Local author/man of brilliance Christopher Jug George now has a site where he posts flash fiction. I encourage you to head over there. My favorite at this moment is from October 20th, 2011: Those little ships, constructed in the bottle, how small they seem, how free they roam the sea. She is beauty in a bottle kept in my mind. She is free in the sea, taking on waves by waving back.
About a year and a half ago, I had the pleasure of sitting down with local trio Gay Beast. In the interim the band released their best album yet- To Smithereens, toured Europe a second time, and then went on an indefinite hiatus. Gay Beast were one of the most exciting and hardworking bands to come out of the Twin Cities in the last decade. I was fortunate enough to see them year after year improve on their already sizable technical abilities as they pursued a bizarre musical vision all their own. The importance of the band was not limited to it’s musical contributions; members were heavily involved in organizing shows for touring bands, working with the local queer community, and making some of the best posters around. Their presence is sorely missed. Angela and Issac have continued on as Hasps, for news and show listings go here.
Did you guys have a sound you were pursuing early on?
Dan: Well, you probably listened to more punk rock than I did-
Dan: I grew up listening to a lot of 80s pop, Issac grew up listening to Nirvana [group laughter]. We were all into Erase Errata, and early 00’s post-punk.
Issac: Think we had all listened to various parts of that pie, and wanted to do something that reflected that. Something in the same vein or spirit, that was rude or weird, annoying…
Dan: You can say what your influences are as much as you want, but I think once you start writing together, it’s less about your influences than it is just about how you write together.
Angela: If we really knew what we were doing it probably wouldn’t be as good.
Dan: Yeah, totally. You don’t sit down and go, “I’m going to write a chorus that sounds just like blah-blah-blah.”
As far as the songwriting process, how do you guys coordinate what you’re playing?
Dan: Usually what we do now, maybe someone will come in with some small idea and it turns into a bigger song. Generally it gets slightly changed afterward to fit the vocals, like a little bit more room. Sometimes we’ll start out with rhythmic patterns, like write down numbers and then figure out who’s going to play on what beat.
Issac: It’s not so much a jam-thing as it is like coordinating or smithing that goes on with a part.
Dan: Unlike jamming, it’s not that everybody doesn’t know what they’re doing, usually somebody has some idea. But it’s not like “I wrote a song, and you’re all playing on my song.”
Angela: I think before we were trying to put everything in every song, like make them as complex as possible. Now we’re thinking a little broader, putting songs in the context of what might sound good within an album or in a live set.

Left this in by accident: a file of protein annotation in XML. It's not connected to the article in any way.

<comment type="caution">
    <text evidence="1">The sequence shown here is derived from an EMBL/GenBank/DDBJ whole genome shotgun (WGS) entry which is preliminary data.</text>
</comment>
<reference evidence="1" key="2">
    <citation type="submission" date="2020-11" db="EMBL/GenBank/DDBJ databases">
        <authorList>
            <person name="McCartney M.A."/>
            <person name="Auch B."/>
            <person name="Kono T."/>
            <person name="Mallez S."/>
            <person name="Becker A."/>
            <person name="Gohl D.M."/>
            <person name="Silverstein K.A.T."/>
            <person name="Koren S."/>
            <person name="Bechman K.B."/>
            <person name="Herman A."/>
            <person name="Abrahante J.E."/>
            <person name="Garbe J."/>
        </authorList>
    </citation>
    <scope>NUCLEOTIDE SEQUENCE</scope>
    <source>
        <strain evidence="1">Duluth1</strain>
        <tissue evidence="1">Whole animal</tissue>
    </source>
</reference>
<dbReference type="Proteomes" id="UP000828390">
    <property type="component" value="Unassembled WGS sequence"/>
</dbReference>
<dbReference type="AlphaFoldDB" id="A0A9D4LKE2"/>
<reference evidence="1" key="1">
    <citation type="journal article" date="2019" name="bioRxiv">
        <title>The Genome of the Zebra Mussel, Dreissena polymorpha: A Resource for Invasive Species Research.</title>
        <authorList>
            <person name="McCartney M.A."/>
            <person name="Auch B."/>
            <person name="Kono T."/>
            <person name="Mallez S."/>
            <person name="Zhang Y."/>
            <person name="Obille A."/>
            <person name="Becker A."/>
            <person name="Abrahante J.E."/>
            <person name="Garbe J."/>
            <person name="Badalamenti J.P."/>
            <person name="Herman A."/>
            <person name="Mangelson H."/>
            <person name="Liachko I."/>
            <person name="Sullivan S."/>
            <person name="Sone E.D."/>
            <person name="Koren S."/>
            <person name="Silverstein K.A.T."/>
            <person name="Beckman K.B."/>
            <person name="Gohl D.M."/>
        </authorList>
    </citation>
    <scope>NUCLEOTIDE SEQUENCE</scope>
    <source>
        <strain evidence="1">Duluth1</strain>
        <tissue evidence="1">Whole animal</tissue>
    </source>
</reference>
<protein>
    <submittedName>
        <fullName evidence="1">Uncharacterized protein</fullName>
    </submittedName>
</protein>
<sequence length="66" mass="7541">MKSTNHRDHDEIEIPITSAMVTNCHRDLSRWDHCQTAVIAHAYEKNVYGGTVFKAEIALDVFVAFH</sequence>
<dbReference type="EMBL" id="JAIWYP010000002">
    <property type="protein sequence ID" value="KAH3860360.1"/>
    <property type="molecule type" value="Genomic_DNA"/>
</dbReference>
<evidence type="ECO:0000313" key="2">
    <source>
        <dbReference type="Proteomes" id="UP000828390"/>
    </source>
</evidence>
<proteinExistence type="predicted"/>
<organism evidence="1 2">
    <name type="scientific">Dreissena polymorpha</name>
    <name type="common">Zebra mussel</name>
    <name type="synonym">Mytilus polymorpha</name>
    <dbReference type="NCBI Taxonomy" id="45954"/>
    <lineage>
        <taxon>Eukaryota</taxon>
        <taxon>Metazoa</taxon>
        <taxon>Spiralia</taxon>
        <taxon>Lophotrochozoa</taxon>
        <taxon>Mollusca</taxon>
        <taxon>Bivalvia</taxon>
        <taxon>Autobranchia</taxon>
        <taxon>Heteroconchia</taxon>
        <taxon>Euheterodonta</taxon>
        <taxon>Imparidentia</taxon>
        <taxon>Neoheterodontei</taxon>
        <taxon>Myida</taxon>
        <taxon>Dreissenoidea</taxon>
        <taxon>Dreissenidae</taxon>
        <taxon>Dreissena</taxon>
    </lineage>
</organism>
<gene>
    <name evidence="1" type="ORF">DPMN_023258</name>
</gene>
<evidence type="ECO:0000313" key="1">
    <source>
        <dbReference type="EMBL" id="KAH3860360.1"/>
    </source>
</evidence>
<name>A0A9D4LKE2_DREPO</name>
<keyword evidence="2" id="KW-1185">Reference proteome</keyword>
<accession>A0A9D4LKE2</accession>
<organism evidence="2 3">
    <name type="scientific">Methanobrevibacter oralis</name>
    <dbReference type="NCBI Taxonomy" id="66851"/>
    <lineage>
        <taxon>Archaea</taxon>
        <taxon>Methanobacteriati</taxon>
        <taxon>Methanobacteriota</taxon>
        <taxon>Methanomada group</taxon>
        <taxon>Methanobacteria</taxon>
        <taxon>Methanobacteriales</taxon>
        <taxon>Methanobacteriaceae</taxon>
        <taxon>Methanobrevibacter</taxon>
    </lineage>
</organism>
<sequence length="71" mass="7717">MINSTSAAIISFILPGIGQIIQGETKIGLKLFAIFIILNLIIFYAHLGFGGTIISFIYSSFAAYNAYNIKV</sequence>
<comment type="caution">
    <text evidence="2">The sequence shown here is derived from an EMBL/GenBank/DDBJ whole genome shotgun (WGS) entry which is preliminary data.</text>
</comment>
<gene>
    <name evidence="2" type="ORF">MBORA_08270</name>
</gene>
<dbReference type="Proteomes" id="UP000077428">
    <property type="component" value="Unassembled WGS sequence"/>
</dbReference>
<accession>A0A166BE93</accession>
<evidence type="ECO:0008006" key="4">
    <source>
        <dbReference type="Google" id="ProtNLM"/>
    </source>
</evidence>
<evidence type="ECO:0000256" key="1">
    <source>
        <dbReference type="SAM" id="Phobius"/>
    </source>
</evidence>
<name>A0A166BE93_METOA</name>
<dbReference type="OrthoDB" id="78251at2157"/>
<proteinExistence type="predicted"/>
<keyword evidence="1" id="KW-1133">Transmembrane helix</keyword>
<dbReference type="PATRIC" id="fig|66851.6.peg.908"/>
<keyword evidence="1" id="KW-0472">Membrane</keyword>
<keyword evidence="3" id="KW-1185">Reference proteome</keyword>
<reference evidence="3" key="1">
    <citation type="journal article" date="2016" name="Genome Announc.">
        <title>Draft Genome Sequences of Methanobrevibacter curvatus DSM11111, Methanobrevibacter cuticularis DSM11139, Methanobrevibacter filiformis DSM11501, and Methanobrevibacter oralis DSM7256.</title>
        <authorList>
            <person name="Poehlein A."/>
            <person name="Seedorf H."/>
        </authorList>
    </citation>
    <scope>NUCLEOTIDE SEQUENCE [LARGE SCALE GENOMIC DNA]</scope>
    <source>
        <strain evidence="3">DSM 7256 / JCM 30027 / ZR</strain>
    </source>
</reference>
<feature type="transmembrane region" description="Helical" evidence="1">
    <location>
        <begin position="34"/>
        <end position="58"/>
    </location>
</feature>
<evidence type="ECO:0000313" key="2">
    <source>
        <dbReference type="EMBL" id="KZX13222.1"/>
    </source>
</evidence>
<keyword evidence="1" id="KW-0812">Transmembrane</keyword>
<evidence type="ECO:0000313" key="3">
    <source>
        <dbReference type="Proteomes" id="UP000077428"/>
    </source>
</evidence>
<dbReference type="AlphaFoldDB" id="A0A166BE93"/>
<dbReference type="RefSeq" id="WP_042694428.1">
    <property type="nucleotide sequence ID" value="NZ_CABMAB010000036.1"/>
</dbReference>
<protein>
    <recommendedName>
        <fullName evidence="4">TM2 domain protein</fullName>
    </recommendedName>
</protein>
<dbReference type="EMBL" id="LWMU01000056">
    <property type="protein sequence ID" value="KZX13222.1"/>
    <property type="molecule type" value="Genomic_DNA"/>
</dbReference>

How do you know when a song is done or still needs to be worked on?
Dan: Usually we’ll work up to a recording, and that will be a version for a while. Then you come back to it, “Oh, I really like this song, but this part always bugged me about it.” You write a song for a recording or for a tour, and it sits there and your ideas start changing and you want to perform it a different way…
Issac: There’s a very ugly, commercial motivation behind it too, which is wanting to have something to sell.
Dan: Sometimes we’ll have part of a song ready, but we’re not comfortable playing the whole thing live.
Angela: And we want to play something new.
Dan: Yeah, so we’ll use the intro to one song as the intro for our set.
Issac: For our own amusement.
You guys seem to be pretty good at making connections with touring bands.
Dan: Well, I really like doing that. I think it’s interesting to meet people from out of town. When you’re on tour, everyday you’re talking about your art project, and it’s exciting to meet people in that position. You can talk to your coworker about their boyfriend anytime, why not engage with somebody from out of town that you wouldn’t have access to otherwise?
Issac: You mentioned that other bands are less proactive, there is sort of a weird feeling among-
There is something, isn’t there?
Issac: It’s sort of this weird feeling of, “Well, if something was meant to happen, then it will just fall out of the sky.” Which is this kind of entitlement in a way, instead of going out and trying to make cool things happen.
…on the topic of lyrics…
Angela: We’re not really overt, it’s not like: “Let’s have a song about health care.”
Dan: More and more now, they’re becoming personal rather than political. For Riot Grrrl it was hard to get the scene off the ground in a healthy way because it was so didactic, the mission statement was about message based music. That time has passed. We’re looking for different strategies. Being queer and being in this type of band is statement enough.
The Chambermaids (local pop-geniuses, est. 2003) are back with a new digital single. One of my favorites from the band, “Whirlpool” started showing up in set lists in the Spring of 2009. This is that rare song that manages to put a shiver in my spine, so I’m ecstatic about having unlimited access to it. Go check it out.